MOSCOW — With a sweep of his pen, President Vladimir Putin added Crimea to the map of Russia on Tuesday, describing the move as correcting past injustice and responding to what he called Western encroachment upon Russia's vital interests.
In an emotional 40-minute speech televised live from the Kremlin, Putin said "in people's hearts and minds, Crimea has always been an integral part of Russia."
He dismissed Western criticism of Sunday's Crimean referendum, in which residents of the strategic Black Sea peninsula overwhelmingly backed breaking off from Ukraine and joining Russia, as a manifestation of the West's double standards.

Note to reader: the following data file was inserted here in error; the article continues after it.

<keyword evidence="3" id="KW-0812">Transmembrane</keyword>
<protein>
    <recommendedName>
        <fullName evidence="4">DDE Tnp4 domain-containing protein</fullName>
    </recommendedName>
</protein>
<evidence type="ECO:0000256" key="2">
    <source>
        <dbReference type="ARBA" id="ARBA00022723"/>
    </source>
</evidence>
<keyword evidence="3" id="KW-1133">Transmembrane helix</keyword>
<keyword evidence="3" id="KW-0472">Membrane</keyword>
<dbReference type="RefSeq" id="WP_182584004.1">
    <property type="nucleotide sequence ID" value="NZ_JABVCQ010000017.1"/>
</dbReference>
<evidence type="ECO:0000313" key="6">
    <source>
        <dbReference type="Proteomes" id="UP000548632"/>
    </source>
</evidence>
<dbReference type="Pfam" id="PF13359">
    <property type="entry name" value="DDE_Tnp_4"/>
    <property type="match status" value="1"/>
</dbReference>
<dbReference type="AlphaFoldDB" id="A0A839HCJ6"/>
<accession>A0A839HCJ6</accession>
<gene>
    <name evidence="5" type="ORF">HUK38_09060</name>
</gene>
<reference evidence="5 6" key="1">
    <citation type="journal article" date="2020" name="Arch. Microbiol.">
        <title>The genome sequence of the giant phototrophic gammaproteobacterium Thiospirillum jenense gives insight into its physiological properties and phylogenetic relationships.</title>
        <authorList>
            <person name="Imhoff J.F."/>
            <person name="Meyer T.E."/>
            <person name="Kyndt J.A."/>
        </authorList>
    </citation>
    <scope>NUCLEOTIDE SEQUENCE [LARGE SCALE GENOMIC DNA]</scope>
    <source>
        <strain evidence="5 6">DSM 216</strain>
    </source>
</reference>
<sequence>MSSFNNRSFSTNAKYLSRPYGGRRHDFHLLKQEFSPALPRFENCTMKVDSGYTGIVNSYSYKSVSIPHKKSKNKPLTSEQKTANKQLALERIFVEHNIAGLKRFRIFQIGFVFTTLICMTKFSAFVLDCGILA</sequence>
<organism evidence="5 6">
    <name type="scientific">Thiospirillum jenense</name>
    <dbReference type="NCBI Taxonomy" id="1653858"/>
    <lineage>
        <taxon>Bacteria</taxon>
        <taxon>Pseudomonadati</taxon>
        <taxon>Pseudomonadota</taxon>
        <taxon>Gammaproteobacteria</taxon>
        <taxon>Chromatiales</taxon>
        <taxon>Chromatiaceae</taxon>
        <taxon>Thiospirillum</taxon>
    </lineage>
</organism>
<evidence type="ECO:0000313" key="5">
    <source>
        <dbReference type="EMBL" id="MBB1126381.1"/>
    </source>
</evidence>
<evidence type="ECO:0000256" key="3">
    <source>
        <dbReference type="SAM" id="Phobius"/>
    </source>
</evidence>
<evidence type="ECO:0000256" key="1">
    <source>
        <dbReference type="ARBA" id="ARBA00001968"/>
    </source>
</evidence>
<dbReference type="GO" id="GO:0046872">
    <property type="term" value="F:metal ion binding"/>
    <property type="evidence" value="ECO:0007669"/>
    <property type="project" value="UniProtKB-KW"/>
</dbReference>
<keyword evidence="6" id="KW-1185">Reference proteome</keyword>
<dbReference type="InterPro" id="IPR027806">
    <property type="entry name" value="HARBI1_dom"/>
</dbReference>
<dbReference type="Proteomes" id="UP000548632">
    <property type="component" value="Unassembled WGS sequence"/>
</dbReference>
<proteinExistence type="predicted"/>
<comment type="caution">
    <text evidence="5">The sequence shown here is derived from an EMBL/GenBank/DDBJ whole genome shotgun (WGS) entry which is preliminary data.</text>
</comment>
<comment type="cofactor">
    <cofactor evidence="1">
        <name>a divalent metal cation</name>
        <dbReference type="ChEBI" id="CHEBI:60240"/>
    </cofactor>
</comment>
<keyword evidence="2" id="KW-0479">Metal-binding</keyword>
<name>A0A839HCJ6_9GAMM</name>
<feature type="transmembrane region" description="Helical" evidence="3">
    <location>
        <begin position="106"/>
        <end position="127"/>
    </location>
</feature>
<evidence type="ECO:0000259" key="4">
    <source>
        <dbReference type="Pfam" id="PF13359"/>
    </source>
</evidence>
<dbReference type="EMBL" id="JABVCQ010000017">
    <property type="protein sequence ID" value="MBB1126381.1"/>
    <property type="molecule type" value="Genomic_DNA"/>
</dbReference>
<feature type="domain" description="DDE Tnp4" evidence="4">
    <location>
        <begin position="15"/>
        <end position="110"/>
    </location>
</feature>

But the Russian leader insisted his nation has no intention to invade other regions of Ukraine, saying "we don't want a division of Ukraine, we don't need that."
Putin referred to Ukraine as a state born out of an illegal secession from the Soviet Union. He also argued that today's Ukraine includes "regions of Russia's historic south" and was created on a whim by the Bolsheviks.
Read tomorrow's Arkansas Democrat-Gazette for full details.